报告题目：Cooling and Infrared Emission due to Molecular Collisional Excitation in Astrophysical Environments
报 告 人：Prof. Phillip Stancil (University of Georgia, USA)
报告摘要：Non-thermal popluations of molecules in a variety of astronomical environments, including photodissociation regions, X-ray dominated regions, and protoplanetary disks, are controlled by collisional excitation and quenching of their rovibrational levels. The important colliders are the dominant neutral species: H, He, and H_2. Resulting emission lines are primary cooling transitions and can be observed by current and upcoming IR/submillimeter observatories including Spitzer, Herschel, SOFIA, and ALMA. Modeling these environments, however, requires large-scale computation of collisional excitation processes. The status, needs, and astrophysical applications for important molecular targets will be reviewed including H_2, HD, CO, H_2O, and NH_3.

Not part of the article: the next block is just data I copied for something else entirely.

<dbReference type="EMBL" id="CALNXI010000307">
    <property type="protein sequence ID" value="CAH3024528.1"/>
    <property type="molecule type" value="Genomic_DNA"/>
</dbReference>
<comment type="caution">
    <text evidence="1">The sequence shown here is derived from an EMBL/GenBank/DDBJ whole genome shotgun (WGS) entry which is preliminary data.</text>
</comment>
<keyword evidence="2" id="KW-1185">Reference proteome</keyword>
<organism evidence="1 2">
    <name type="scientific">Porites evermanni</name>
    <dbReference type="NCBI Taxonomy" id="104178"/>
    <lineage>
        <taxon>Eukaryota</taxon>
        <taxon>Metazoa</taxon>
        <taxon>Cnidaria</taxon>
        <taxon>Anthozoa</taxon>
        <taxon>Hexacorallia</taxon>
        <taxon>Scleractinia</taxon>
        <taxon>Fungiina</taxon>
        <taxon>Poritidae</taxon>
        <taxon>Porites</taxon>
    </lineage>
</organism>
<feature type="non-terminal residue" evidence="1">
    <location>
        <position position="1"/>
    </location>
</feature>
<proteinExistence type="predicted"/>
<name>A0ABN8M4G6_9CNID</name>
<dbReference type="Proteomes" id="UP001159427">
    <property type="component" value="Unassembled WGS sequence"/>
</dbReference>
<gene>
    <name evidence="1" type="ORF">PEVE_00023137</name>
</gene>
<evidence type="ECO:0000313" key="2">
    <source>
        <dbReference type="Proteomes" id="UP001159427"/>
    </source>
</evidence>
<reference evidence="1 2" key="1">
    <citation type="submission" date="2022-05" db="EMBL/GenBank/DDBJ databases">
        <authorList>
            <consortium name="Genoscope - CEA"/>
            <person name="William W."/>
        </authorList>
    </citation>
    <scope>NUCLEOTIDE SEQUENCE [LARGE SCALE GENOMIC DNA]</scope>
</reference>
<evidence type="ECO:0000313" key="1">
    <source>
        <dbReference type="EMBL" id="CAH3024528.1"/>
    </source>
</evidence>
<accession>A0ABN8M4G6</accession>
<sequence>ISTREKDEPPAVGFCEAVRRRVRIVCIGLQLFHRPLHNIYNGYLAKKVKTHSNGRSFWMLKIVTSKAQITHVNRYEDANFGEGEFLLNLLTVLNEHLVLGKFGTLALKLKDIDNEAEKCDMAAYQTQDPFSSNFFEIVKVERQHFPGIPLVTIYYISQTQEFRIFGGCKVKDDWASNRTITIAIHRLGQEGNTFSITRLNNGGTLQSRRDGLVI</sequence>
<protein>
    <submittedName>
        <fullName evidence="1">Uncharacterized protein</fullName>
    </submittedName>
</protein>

报告人简介：Prof. Phillip Stancil works at the Department of Physics and Astronomy, Center for Simulational Physics University of Georgia, USA. His research interests are Computational/theoretical atomic and molecular physics: early Universe, PDRs, solar system x-rays, EGPs, cold collisions, and quantum simulation. Prof. Phillip Stancil received his B.S. degree in Mech. Engineering, from Old Dominion University in 1986, and M.S. degree in Physics from ODU in 1990.He completed his Ph.D. degree in Physics from ODU, Norfolk, in 1994. The dissertation is Strong Magnetic Field Effects and Molecular Processes with Applications to White Dwarfs. He completed as Predoctoral Fellow in Smithsonian Astrophysical Observatory, and his advisors are Prof. Alex Dalgarno and Prof. Gary Copeland.